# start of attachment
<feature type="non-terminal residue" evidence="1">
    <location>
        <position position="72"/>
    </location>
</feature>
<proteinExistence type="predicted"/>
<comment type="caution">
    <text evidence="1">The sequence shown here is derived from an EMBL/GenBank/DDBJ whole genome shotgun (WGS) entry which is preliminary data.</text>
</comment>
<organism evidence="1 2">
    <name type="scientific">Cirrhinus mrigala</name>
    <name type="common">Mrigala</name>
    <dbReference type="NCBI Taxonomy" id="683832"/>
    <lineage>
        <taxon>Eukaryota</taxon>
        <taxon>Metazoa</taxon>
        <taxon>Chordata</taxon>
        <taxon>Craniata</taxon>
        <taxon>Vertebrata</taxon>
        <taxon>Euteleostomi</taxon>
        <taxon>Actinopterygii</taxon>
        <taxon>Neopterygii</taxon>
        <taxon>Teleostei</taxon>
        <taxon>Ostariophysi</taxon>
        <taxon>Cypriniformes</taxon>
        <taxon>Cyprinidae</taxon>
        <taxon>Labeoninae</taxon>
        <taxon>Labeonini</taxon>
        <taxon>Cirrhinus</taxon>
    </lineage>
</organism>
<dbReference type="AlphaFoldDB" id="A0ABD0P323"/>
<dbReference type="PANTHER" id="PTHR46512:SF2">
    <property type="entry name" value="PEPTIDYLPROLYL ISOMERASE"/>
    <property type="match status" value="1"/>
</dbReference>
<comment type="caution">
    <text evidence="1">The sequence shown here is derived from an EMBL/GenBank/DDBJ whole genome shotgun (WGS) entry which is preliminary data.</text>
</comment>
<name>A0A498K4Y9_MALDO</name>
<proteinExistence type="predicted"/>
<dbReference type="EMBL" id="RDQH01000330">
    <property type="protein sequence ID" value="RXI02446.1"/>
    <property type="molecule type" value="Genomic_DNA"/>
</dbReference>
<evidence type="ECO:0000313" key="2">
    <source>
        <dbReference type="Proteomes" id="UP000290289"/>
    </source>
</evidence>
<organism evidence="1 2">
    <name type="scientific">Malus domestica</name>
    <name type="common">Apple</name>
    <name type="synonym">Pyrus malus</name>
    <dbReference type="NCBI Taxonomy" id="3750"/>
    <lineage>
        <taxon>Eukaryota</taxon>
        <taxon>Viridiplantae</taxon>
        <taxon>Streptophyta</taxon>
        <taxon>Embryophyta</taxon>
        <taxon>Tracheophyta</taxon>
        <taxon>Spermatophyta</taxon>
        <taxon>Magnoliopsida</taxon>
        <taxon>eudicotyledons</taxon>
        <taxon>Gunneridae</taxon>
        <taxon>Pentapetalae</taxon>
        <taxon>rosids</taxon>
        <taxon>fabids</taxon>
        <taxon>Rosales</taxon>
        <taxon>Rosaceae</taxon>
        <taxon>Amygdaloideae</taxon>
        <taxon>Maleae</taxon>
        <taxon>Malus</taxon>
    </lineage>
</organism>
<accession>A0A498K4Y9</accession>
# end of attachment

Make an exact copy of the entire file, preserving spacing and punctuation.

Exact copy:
<feature type="non-terminal residue" evidence="1">
    <location>
        <position position="72"/>
    </location>
</feature>
<proteinExistence type="predicted"/>
<comment type="caution">
    <text evidence="1">The sequence shown here is derived from an EMBL/GenBank/DDBJ whole genome shotgun (WGS) entry which is preliminary data.</text>
</comment>
<organism evidence="1 2">
    <name type="scientific">Cirrhinus mrigala</name>
    <name type="common">Mrigala</name>
    <dbReference type="NCBI Taxonomy" id="683832"/>
    <lineage>
        <taxon>Eukaryota</taxon>
        <taxon>Metazoa</taxon>
        <taxon>Chordata</taxon>
        <taxon>Craniata</taxon>
        <taxon>Vertebrata</taxon>
        <taxon>Euteleostomi</taxon>
        <taxon>Actinopterygii</taxon>
        <taxon>Neopterygii</taxon>
        <taxon>Teleostei</taxon>
        <taxon>Ostariophysi</taxon>
        <taxon>Cypriniformes</taxon>
        <taxon>Cyprinidae</taxon>
        <taxon>Labeoninae</taxon>
        <taxon>Labeonini</taxon>
        <taxon>Cirrhinus</taxon>
    </lineage>
</organism>
<dbReference type="AlphaFoldDB" id="A0ABD0P323"/>
<dbReference type="PANTHER" id="PTHR46512:SF2">
    <property type="entry name" value="PEPTIDYLPROLYL ISOMERASE"/>
    <property type="match status" value="1"/>
</dbReference>
<comment type="caution">
    <text evidence="1">The sequence shown here is derived from an EMBL/GenBank/DDBJ whole genome shotgun (WGS) entry which is preliminary data.</text>
</comment>
<name>A0A498K4Y9_MALDO</name>
<proteinExistence type="predicted"/>
<dbReference type="EMBL" id="RDQH01000330">
    <property type="protein sequence ID" value="RXI02446.1"/>
    <property type="molecule type" value="Genomic_DNA"/>
</dbReference>
<evidence type="ECO:0000313" key="2">
    <source>
        <dbReference type="Proteomes" id="UP000290289"/>
    </source>
</evidence>
<organism evidence="1 2">
    <name type="scientific">Malus domestica</name>
    <name type="common">Apple</name>
    <name type="synonym">Pyrus malus</name>
    <dbReference type="NCBI Taxonomy" id="3750"/>
    <lineage>
        <taxon>Eukaryota</taxon>
        <taxon>Viridiplantae</taxon>
        <taxon>Streptophyta</taxon>
        <taxon>Embryophyta</taxon>
        <taxon>Tracheophyta</taxon>
        <taxon>Spermatophyta</taxon>
        <taxon>Magnoliopsida</taxon>
        <taxon>eudicotyledons</taxon>
        <taxon>Gunneridae</taxon>
        <taxon>Pentapetalae</taxon>
        <taxon>rosids</taxon>
        <taxon>fabids</taxon>
        <taxon>Rosales</taxon>
        <taxon>Rosaceae</taxon>
        <taxon>Amygdaloideae</taxon>
        <taxon>Maleae</taxon>
        <taxon>Malus</taxon>
    </lineage>
</organism>
<accession>A0A498K4Y9</accession>